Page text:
Outlying Areas
Huyton, Roby, Knowsley (part) and Kirkby (part)
Last updated 24th July 2009
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Huyton in Lewis's Topographical Dictionary of England (1848)
The land is principally arable; about 2025 acres are woodland and park-grounds: the surface is elevated and undulating, the soil various, the air salubrious, and the scenery beautiful. The stream anciently designated the Terbeck skirts the southern verge of the parish; rising near Childwall, and passing by Little Woolton and Tarbock, it descends into the Mersey at Hale-Bank, in Halewood. A branch, also, of the Alt, a small affluent of the Irish Sea, flows from the vicinity of Huyton to the north-west, by Croxteth Park. Coal, but of inferior quality, is raised; and to the east of the village of Huyton, is an excellent slatequarry. A brewery, belonging to Mr. Barker, was established in 1825.
Huyton with Roby in the Victoria History of the County of Lancaster (1907)
The original township of Huyton has been united with Roby to form the township of Huyton with Roby. To them in 1877 was added Thingwall, part of the parish of Childwall. [...] The country is somewhat undulating in the north, but flat in most places. This is quite a residential district with the dwellers in the city of Liverpool, for pleasant country houses with gardens and shrubberies are seen on all sides. Beyond the houses are open fields, some pastures, others where corn, potatoes, and turnips are generally cultivated. [...] At Huyton Quarry the character of the country varies; coal mines begin to indicate their presence by shafts and ventilators. The Huyton Quarry mine is the nearest to Liverpool of the South Lancashire mines.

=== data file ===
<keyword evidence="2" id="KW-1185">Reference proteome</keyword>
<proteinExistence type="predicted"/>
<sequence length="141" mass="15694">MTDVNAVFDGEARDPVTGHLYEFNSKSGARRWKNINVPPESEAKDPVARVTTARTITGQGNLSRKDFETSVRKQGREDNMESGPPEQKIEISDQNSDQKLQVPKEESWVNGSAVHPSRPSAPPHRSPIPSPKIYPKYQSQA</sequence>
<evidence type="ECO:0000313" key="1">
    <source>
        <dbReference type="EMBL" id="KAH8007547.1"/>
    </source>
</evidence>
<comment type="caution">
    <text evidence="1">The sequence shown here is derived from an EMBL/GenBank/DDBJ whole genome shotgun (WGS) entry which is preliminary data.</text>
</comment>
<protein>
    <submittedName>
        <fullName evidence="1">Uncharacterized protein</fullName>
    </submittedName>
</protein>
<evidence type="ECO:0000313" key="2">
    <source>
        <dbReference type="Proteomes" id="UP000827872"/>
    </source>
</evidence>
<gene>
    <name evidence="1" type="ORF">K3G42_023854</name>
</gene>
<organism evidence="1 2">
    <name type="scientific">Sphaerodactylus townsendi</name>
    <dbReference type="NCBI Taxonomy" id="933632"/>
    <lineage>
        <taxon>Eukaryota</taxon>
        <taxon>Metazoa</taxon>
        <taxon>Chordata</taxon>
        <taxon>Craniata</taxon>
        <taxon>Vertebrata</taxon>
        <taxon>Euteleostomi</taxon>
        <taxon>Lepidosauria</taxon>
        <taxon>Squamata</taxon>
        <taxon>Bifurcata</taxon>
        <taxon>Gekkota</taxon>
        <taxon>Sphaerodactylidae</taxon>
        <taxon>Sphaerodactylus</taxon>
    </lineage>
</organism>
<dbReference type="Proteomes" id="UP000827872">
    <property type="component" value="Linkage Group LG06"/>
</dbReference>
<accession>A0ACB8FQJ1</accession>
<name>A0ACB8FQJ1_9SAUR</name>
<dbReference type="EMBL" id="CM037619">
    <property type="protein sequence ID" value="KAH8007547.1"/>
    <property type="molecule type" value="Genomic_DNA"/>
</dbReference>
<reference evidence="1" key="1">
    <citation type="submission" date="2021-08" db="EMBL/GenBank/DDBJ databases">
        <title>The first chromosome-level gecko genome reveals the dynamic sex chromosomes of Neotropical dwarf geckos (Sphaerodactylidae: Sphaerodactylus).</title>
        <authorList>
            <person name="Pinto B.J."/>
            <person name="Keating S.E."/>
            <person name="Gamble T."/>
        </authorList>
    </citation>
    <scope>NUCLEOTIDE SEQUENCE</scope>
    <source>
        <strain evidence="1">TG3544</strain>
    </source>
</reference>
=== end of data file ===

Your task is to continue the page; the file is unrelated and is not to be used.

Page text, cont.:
The Village Green, Knowsley
Opposite St. Mary's Church in the centre of Knowsley village is the village green, known locally as the Knowsley Triangle. There used to be a maypole here and the area still retains an authentic village atmosphere, surprising to those who think of Knowsley as the entire borough or as the huge neighbouring country estate, seat of the Stanley family, Earls of Derby, since the 14th century and a safari park since 1971.
Knowsley in the Victoria History of the County of Lancaster (1907)
The country is generally flat, very slightly undulating on the east, where it reaches 330 ft. above sealevel. The land which lies outside the park itself is divided into rich arable fields, yielding crops of potatoes, turnips, and cereals. [...] Game, in the shape of pheasants, partridges, and hares, is particularly abundant in the district. The north of the township lies on the edge of mossland, the birches and bracken in the plantations being typical of moss vegetation. The village of Knowsley, which is situated in the north-west, is entirely modern. [...] The well-wooded park surrounding Knowsley Hall is the principal feature of the township, occupying the eastern half of its area, and stretching over the boundary into Eccleston.
Knowsley Park in the The Stanleys of Knowsley (1868) by William Pollard